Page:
AR(p): If a process is autoregressive, future values are obtained as linear combinations of past values, i.e.
where e is white noise. A process that uses values from up to p time points back is called an AR(p) process.

I(d):This refers to the number of times differencing (= subtraction of consecutive values) has to be applied to obtain a stationary series.
If a time series yt is stationary, then for all s, the distribution of (y(t),…, y(t+s)) does not depend on t. Stationarity can be determined visually, inspecting the autocorrelation and partial autocorrelation functions, as well as using statistical tests.  MA(q): An MA(q) process combines past forecast errors from time points up to p times back to forecast the current value:
While we can feed R’s Arima() function with our assumptions about the parameters (from data exploration or prior knowledge), there’s also auto.arima() which will determine the parameters for us.
Before calling auto.arima() though, let’s inspect the autocorrelation properties of our series. We clearly expect there to be autocorrelation – for one, adjacent months are similar in temperature, and second, we have similar temperatures every 12 months.
tsdisplay(ts_1950)
So we clearly see that temperatures for adjacent months are positively correlated, while months in „opposite“ seasons are negatively correlated. The partial autocorrelations (where correlations at lower lags are controlled for) are quite strong, too. Does this mean the series is nonstationary?
Not really. A seasonal series of temperatures can be seen as a cyclostationary process (https://en.wikipedia.org/wiki/Cyclostationary_process) , where mean and variance are constant for seasonally corresponding measurements. We can check for stationarity using a statistical test, too:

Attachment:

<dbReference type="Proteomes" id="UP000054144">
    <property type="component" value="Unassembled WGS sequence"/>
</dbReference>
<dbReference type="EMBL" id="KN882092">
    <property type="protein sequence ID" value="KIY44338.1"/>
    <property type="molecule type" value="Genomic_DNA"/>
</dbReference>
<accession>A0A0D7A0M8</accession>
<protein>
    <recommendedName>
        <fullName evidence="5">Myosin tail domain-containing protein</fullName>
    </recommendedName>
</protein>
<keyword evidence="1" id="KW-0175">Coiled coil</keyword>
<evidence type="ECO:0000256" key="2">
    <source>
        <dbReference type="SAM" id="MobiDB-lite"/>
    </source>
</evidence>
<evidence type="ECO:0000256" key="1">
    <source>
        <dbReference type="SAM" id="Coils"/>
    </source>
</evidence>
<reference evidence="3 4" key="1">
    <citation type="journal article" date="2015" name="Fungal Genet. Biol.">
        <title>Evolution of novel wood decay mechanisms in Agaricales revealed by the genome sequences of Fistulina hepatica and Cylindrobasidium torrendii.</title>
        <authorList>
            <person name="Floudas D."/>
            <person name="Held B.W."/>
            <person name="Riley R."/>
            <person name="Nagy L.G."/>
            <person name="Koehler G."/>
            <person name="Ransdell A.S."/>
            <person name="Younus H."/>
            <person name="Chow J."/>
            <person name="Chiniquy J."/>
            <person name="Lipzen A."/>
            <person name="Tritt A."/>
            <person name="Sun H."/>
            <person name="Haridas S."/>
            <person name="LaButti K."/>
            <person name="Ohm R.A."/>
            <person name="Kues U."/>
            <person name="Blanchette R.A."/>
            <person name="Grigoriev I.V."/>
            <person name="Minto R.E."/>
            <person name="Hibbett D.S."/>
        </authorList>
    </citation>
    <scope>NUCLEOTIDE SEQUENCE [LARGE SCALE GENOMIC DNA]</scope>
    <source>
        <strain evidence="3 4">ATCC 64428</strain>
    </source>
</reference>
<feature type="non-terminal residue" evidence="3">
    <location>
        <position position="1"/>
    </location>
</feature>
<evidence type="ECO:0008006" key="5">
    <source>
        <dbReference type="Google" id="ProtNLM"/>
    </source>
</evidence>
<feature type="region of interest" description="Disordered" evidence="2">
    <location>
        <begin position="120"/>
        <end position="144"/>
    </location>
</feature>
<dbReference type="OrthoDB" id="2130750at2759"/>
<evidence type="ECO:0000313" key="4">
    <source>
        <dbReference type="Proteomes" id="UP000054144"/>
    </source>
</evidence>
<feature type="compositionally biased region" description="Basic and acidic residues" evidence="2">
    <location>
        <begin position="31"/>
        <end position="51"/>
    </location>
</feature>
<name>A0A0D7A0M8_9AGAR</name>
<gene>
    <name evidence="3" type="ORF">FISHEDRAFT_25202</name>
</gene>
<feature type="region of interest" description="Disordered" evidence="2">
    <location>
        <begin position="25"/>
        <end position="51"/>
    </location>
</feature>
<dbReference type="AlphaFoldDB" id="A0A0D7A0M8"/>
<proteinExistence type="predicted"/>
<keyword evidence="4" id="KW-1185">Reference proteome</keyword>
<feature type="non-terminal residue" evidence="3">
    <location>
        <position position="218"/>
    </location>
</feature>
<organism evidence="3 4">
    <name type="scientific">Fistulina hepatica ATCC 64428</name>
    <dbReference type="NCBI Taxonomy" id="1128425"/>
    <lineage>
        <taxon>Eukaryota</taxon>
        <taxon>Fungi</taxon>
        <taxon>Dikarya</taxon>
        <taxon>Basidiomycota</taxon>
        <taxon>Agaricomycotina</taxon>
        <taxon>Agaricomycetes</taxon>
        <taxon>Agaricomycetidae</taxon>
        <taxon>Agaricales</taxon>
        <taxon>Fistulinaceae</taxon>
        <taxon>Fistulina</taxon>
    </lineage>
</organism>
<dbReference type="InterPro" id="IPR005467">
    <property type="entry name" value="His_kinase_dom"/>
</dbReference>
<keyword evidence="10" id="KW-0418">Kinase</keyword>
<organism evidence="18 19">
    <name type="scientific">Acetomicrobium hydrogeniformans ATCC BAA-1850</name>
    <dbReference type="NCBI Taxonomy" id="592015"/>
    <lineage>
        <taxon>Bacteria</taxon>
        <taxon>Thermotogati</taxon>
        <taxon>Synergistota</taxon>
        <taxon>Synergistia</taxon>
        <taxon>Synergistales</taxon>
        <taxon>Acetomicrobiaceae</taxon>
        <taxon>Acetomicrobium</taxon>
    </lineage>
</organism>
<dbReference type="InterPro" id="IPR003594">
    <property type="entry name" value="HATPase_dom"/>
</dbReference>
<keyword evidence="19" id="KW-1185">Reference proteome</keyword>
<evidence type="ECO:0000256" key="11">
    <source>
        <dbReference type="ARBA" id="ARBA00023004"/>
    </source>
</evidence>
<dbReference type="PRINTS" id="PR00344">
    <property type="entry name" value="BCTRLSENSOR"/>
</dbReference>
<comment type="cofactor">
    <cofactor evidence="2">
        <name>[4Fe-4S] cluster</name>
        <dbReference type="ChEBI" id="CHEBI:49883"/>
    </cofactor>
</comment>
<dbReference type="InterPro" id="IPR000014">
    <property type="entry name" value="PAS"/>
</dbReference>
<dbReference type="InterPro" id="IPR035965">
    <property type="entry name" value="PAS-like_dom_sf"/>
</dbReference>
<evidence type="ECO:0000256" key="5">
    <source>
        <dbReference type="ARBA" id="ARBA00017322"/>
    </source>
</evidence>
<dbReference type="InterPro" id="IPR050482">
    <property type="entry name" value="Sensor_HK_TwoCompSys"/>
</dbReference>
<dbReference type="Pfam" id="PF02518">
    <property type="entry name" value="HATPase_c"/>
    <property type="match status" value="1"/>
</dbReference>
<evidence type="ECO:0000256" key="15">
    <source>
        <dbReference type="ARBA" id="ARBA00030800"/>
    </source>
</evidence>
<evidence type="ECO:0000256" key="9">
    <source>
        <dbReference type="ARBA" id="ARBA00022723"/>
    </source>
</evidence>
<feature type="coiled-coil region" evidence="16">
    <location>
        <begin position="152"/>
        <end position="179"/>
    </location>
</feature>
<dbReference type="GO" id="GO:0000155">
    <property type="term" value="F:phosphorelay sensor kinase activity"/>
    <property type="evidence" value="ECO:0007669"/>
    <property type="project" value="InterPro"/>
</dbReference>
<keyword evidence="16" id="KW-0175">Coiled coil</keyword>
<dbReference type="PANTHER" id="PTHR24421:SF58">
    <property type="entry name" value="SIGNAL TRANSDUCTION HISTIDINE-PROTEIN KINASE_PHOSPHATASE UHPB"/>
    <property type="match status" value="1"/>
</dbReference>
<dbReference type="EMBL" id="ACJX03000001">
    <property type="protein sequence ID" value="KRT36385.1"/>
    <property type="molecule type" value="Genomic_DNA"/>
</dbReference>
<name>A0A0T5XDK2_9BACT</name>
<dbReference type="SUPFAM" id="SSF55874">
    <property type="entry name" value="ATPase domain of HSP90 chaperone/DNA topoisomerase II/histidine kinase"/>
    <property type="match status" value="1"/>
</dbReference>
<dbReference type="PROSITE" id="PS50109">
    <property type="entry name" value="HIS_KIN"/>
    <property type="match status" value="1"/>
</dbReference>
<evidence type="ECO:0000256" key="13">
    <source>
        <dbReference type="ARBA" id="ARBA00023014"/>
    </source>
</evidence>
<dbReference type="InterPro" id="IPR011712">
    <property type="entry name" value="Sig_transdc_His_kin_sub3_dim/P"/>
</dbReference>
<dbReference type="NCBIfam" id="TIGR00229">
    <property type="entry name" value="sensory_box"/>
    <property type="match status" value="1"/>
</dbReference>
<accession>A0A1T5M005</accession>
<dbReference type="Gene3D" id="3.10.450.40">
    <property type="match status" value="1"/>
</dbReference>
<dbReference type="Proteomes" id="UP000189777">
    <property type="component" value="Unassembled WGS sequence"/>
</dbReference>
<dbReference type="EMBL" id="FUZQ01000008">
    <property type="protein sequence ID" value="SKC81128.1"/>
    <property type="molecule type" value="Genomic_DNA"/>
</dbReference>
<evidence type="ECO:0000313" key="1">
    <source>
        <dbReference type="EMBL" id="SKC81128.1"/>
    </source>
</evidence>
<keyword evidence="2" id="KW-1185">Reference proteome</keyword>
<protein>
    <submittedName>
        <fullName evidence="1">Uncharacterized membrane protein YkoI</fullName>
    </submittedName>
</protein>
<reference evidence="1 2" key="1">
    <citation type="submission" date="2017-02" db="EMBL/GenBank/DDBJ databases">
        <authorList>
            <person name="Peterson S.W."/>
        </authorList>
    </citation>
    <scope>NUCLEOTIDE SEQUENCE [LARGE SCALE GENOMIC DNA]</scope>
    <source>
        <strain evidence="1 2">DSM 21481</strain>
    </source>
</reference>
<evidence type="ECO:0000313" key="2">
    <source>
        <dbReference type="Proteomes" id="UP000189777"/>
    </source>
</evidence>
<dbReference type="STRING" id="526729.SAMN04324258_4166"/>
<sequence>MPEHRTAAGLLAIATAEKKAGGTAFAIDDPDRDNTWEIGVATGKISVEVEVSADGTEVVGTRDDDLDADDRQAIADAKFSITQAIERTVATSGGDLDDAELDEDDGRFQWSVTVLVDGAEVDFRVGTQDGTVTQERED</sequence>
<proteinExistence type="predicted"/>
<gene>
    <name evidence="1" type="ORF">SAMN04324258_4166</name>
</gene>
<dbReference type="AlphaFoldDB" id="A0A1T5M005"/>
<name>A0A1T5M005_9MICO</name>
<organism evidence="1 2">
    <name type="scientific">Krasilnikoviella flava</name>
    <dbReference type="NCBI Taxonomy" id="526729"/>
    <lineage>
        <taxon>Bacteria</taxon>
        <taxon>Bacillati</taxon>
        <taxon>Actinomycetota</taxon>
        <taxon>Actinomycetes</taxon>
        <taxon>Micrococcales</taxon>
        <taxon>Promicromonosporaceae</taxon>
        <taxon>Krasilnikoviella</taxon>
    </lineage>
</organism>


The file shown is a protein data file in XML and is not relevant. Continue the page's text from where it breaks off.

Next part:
adf.test(ts_1950)
##
## Augmented DickeyFuller Test
##
## data: ts_1950
## DickeyFuller = 11.121, Lag order = 9, pvalue = 0.01
## alternative hypothesis: stationary
According to the Augmented DickeyFuller test, the null hypothesis onf nonstationarity should be rejected.
So now let’s run auto.arima on our time series.
fit < auto.arima(ts_1950)
summary(fit)
## Series: ts_1950
## ARIMA(1,0,5)(0,0,2)[12] with nonzero mean
##
## Coefficients:
## ar1 ma1 ma2 ma3 ma4 ma5 sma1 sma2
## 0.6895 0.0794 0.0408 0.1266 0.3003 0.2461 0.3972 0.3555
## s.e. 0.0409 0.0535 0.0346 0.0389 0.0370 0.0347 0.0413 0.0342
## intercept
## 5.1667
## s.e. 0.1137
##
## sigma^2 estimated as 7.242: log likelihood=1838.47
## AIC=3696.94 AICc=3697.24 BIC=3743.33
##
## Training set error measures:
## ME RMSE MAE MPE MAPE MASE
## Training set 0.001132392 2.675279 2.121494 23.30576 116.9652 1.136345
## ACF1
## Training set 0.03740769
The model chosen by auto.arima is ARIMA(1,0,5)(0,0,2)[12] where the first triple of parameters refers to the nonseasonal part of ARIMA, the second to the seasonal one, and the subscript designates seasonality (12 in our case). So in both parts, no differences are applied (d=0). The nonseasonal part has an autoregressive and a moving average component, the seasonal one is moving average only.
Now, let’s get forecasting! Well, not so fast. ARIMA forecasts are based on the assumption that the residuals (errors) are uncorrelated and normally distributed. Let’s check this:
res < fit$residuals
acf(res)
While normality of the errors is not a problem here, the ACF does not look good:
Clearly, the errors are not uncorrelated over time. We can improve auto.arima performance (at the cost of prolonged runtime) by allowing for a higher maximum number of parameters (max.order, which by default equals 5) and setting stepwise=FALSE:
fit < auto.arima(ts_1950, max.order = 10, stepwise=FALSE)
summary(fit)
## Series: ts_1950
## ARIMA(5,0,1)(0,0,2)[12] with nonzero mean
##
## Coefficients:
## ar1 ar2 ar3 ar4 ar5 ma1 sma1 sma2
## 0.8397 0.0588 0.0691 0.2087 0.2071 0.4538 0.0869 0.1422
## s.e. 0.0531 0.0516 0.0471 0.0462 0.0436 0.0437 0.0368 0.0371
## intercept
## 5.1709
## s.e. 0.0701
##
## sigma^2 estimated as 4.182: log likelihood=1629.11
## AIC=3278.22 AICc=3278.51 BIC=3324.61
##
## Training set error measures:
## ME RMSE MAE MPE MAPE MASE
## Training set 0.003793625 2.033009 1.607367 0.2079903 110.0913 0.8609609
## ACF1
## Training set 0.0228192
The less constrained model indeed performs better (judging by AIC, which drops from to 3696 to 3278). Autocorrelation of errors also is reduced overall.
Now, with the improved models, let’s finally get forecasting!
fit < auto.arima(ts_1997, stepwise=FALSE, max.order = 10)
summary(fit)
Comparing this forecast with that from exponential smoothing, we see that exponential smoothing seems to deal better with smaller training samples, as well as with longer extrapolation periods.
Now we could go on and use still more sophisticated methods, or use hybrid models that combine different forecast methods, analogously to random forests, or even use deep learning – but I’ll leave that for another time 🙂 Thanks for reading!